Poor road conditions delay winter housing
How quickly the weather can change! Early last month it was too wet to leave out cattle and now everywhere is covered in snow.
We have housed two groups of ewes, about 400 in total. The rest are still outside and getting some hay.
These would have been housed, only they are 10 miles from home and cannot be moved because of road conditions. As soon as we get a change in the weather we will move them to fodder beet tops.
The ewes inside are getting three bales of hay a day and are on straw bedding. The hay is fed using a straw chopper that blows the hay or silage into troughs along the passage way.
The bales are loaded on by tractor and loader. It is a simple way of feeding, and one that saves on straw and, more importantly, labour.
The downside of all of this is the initial price of the machine, which can be covered over a few years. However, the price of diesel is becoming a serious cost even on a livestock farm.
The lambs still left to sell are on fodder rape and getting 0.4kg of a barley/citrus mixture. Due to the frost we only move the electric netting when we get a thaw.
These lambs are also getting some silage just left out in heaps in the field. They seem to be thriving well in the dry weather. The rams were all removed on December 4 so no lambs should be born in May.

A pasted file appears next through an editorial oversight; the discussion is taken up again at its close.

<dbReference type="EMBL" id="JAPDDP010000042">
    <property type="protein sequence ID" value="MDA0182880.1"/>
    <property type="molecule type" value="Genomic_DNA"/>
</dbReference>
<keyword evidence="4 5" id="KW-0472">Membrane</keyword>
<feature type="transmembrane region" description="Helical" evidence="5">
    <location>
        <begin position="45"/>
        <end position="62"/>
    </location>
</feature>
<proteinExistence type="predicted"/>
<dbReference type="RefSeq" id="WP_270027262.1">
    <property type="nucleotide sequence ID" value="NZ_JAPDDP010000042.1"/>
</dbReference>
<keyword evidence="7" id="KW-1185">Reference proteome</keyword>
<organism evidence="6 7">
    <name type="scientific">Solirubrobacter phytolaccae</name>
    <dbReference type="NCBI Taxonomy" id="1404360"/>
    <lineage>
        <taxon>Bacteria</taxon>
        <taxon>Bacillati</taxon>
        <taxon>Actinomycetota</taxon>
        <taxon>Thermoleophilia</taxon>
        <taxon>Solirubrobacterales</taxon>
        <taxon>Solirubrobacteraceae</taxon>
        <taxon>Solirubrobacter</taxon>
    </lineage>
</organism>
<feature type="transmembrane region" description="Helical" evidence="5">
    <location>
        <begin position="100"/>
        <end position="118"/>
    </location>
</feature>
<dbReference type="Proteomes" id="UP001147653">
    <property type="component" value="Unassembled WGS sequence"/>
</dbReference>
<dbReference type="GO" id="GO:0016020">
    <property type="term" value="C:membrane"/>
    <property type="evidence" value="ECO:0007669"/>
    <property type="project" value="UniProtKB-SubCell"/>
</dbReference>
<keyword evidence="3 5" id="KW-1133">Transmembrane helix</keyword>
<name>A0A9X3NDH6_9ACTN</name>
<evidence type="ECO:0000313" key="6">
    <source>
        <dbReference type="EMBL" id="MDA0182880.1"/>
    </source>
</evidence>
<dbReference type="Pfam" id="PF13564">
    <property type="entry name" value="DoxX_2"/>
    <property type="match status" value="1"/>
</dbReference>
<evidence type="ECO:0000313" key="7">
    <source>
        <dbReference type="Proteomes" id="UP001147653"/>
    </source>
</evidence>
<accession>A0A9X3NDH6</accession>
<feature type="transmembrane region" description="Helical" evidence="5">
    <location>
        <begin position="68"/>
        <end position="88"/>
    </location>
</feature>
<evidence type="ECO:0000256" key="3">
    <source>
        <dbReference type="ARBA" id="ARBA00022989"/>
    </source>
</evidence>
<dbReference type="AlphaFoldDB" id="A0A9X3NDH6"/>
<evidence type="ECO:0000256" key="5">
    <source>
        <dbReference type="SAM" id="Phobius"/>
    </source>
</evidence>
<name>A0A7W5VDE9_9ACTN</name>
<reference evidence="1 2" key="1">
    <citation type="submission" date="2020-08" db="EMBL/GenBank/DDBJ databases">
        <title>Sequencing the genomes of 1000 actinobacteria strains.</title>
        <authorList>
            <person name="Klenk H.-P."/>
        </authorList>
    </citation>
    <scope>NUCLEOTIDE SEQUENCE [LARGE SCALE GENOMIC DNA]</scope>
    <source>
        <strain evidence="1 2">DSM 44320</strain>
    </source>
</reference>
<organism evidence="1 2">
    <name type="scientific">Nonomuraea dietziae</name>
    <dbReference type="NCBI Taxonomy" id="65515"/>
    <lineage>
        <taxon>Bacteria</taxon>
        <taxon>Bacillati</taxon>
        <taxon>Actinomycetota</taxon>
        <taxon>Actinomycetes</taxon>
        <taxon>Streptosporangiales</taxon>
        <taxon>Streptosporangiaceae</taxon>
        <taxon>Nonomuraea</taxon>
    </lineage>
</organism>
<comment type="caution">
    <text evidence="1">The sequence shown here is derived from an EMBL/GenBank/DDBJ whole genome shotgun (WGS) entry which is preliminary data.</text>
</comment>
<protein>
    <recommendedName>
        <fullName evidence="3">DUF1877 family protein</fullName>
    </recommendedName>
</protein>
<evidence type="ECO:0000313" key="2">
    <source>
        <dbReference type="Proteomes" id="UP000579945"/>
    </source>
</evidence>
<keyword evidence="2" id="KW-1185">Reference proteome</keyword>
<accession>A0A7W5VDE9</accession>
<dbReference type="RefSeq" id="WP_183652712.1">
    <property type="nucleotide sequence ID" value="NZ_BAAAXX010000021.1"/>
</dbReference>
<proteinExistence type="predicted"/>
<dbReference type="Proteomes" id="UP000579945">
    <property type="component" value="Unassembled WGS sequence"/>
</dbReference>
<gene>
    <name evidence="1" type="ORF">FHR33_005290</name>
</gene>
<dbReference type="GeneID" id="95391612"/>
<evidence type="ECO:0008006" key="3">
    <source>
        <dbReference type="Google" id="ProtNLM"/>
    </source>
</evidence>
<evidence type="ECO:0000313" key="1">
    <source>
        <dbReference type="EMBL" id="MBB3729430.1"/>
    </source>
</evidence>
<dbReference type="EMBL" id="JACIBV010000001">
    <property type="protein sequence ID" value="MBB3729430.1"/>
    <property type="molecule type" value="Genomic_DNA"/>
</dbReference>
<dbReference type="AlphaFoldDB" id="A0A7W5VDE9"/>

As the rams were out with the ewes for 36 days, they had two full cycles to pick up any repeats. All the ewes will be scanned before January 19.
This way it will be easy to pick off the repeat ewes and these will be let back out to grass. This will give us enough space inside to divide ewes into groups by litter size and body condition so they can be fed accordingly.
This year we have enough hay for the winter. In other years we would have used bales of silage and listeriosis was a problem. We never got that many cases, but it is really difficult to cure and it is even more difficult to identify ewes with the condition early on.
The only worry will be that the hogget ewes and ewe lambs are not vaccinated for enzootic abortion, due to it not being available before mating. So what can be done now? Do we inject them with long-acting antibiotic twice in the last six weeks of pregnancy? As I am not sure what way to go on this, I think more information should be made available to farmers on this issue.
I suspect that more sheep farmers than me are in a similar conundrum.
There is nothing more depressing than having fed ewes for three months and then see them produce small, weak lambs or no live lambs at all. In my experience, the vaccine works very well.
All abortions should be checked out by your vet because if you can find a cause there is a cure.
The vaccine is required just once in a ewe's lifetime and the cost is about €4.50/ewe.
John Large is a sheep farmer from Gortnahoe, Thurles, Co Tipperary
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